With the LO buffer amplifier integrated on-chip, the up-converter only requires 0 dBm drive, enabling the IC to be driven directly from a synthesizer with an integrated voltage-controlled oscillator (VCO), such as the ADF4372 or ADF5610, reducing the external components. The on-chip frequency quadrupler multiplies the LO frequency to the desired carrier frequency, and the signal is passed through a programmable bandpass filter to reduce the undesired multiplier harmonics, prior to feeding the mixers’ quadrature phase generator stage. This reduces spurious injection into the mixers and allows the IC to work with an external low cost and low frequency synthesizer or VCO.
The modulated RF output from the mixer is amplified through a pair of amplifier stages with a VVA between them, providing an adjustable gain range of 35 dB and a maximum cascaded conversion gain of 23 dB. The ADMV1013 is packaged in a 6 mm x 6 mm, 40-pin land grid array (see Figure 2a).
Similar to the up-converter, the ADMV1014 has the LO buffer, frequency quadrupler, programmable bandpass filter and quadrature phase shifter in the LO path. However, as a down-converter, the ADMV1014’s RF signal chain has an LNA followed by a VVA and amplifier (see Figure 1b). Controlled by a DC voltage applied to the VCTRL pin, the down-converter’s gain has a continuous adjustment range of 19 dB.
The ADMV1014 also has two modes of frequency translation: direct down-conversion and as an image-reject down-converter to single-ended I and Q IF ports. Configured as a direct conversion demodulator from microwave to baseband, the demodulated I and Q signals are amplified at the respective differential outputs, with the gain and DC common-mode voltage set by registers via the SPI. This enables the output to be DC coupled to a pair of baseband analog-to-digital converters (ADC). In either mode, the I and Q phase and amplitude imbalance can be corrected via the SPI, improving the down-converter’s image rejection whether it demodulates to baseband or IF.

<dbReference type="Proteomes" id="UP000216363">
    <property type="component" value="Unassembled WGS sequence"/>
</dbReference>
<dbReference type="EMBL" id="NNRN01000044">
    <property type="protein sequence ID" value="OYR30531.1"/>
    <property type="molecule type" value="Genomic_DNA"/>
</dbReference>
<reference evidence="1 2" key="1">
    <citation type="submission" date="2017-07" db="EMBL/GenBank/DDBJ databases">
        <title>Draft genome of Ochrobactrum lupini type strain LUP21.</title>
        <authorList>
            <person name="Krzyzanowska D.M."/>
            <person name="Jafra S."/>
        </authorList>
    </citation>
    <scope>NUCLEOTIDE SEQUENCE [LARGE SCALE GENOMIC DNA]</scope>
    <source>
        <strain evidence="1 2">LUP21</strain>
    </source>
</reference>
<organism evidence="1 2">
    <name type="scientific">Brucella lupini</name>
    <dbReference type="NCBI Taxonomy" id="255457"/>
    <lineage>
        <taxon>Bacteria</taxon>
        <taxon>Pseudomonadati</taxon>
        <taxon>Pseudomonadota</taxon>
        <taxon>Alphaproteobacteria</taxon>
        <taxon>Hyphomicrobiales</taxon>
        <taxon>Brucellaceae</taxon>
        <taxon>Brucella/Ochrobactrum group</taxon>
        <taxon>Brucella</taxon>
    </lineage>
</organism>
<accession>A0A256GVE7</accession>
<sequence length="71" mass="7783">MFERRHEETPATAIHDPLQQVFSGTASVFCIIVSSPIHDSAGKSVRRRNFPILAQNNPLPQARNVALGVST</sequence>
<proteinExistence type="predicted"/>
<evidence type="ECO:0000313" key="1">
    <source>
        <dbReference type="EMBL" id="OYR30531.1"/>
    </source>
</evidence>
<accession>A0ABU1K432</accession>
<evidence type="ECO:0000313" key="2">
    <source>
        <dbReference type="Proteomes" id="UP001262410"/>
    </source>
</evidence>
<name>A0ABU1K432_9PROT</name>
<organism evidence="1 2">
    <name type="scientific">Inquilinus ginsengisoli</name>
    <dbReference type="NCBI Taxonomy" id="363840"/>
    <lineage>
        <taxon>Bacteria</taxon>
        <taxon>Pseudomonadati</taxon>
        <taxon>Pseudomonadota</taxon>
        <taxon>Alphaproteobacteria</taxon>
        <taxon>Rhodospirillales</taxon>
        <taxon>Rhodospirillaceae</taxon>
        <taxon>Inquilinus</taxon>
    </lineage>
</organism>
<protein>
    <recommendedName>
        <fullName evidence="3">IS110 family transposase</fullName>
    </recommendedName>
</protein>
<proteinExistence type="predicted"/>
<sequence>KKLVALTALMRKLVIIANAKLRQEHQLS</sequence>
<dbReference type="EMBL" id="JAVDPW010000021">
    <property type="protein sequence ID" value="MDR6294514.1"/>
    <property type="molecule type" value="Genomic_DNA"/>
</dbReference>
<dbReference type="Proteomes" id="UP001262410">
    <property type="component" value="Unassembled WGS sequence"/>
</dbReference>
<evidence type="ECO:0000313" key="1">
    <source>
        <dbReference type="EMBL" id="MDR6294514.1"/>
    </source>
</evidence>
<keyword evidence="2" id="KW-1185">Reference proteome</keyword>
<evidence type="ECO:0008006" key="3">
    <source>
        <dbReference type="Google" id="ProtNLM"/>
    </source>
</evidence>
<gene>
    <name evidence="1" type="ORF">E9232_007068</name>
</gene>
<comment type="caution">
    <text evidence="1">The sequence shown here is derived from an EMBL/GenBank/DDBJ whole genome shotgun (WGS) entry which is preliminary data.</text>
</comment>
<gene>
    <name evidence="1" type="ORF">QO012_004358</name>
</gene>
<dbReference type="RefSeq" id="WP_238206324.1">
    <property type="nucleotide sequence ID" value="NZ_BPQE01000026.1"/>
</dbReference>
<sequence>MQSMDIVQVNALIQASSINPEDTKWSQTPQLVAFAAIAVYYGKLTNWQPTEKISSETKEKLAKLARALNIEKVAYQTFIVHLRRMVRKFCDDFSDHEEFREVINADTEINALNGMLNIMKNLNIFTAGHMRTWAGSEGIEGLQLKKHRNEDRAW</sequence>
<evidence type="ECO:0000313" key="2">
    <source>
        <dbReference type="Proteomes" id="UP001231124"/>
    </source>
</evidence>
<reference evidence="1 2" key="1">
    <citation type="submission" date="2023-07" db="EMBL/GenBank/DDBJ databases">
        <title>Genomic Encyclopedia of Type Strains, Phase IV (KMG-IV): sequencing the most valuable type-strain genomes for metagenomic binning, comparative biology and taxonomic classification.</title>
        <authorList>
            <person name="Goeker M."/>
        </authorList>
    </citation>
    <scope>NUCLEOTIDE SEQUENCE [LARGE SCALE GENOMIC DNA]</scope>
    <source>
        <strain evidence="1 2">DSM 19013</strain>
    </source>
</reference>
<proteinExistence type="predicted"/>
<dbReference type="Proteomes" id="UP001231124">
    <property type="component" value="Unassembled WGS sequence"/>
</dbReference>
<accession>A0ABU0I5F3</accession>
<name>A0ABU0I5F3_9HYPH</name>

Overall, the down-converter provides a cascaded noise figure of 5.5 dB with a maximum conversion gain of 17 dB from 24 to 42 GHz. Near the band edge of 44 GHz, the cascaded noise figure remains respectable: 6 dB. The ADMV1014 is slightly smaller than the up-converter IC, measuring 5 mm x 5 mm (see Figure 2b).
BOOSTING RADIO PERFORMANCE
Figure 3 shows the measured performance of the down-converter at 28 GHz with a 5G NR 256-QAM waveform composite of four independent 100 MHz channels at −20 dBm input power per channel. The resulting error vector magnitude (EVM) measured −40 dB (1 percent RMS), which supports demodulating the higher-order modulation that mmWave 5G systems require.
With greater than 1 GHz bandwidth and 23 dBm output third-order intercept (OIP3) for the up-converter and 0 dBm input IP3 for the down-converter, the two devices support high-order QAM, enabling high data throughput. These capabilities offer designers flexibility and ease of design, while requiring minimal external components. The small size combined with high linearity and image rejection are compelling, supporting high performance and small form factor microwave links and broadband base stations. In addition to 5G, the up- and down-converters will serve applications such as satellite and Earth station broadband communication links, secured communication radios, RF test equipment and radar systems.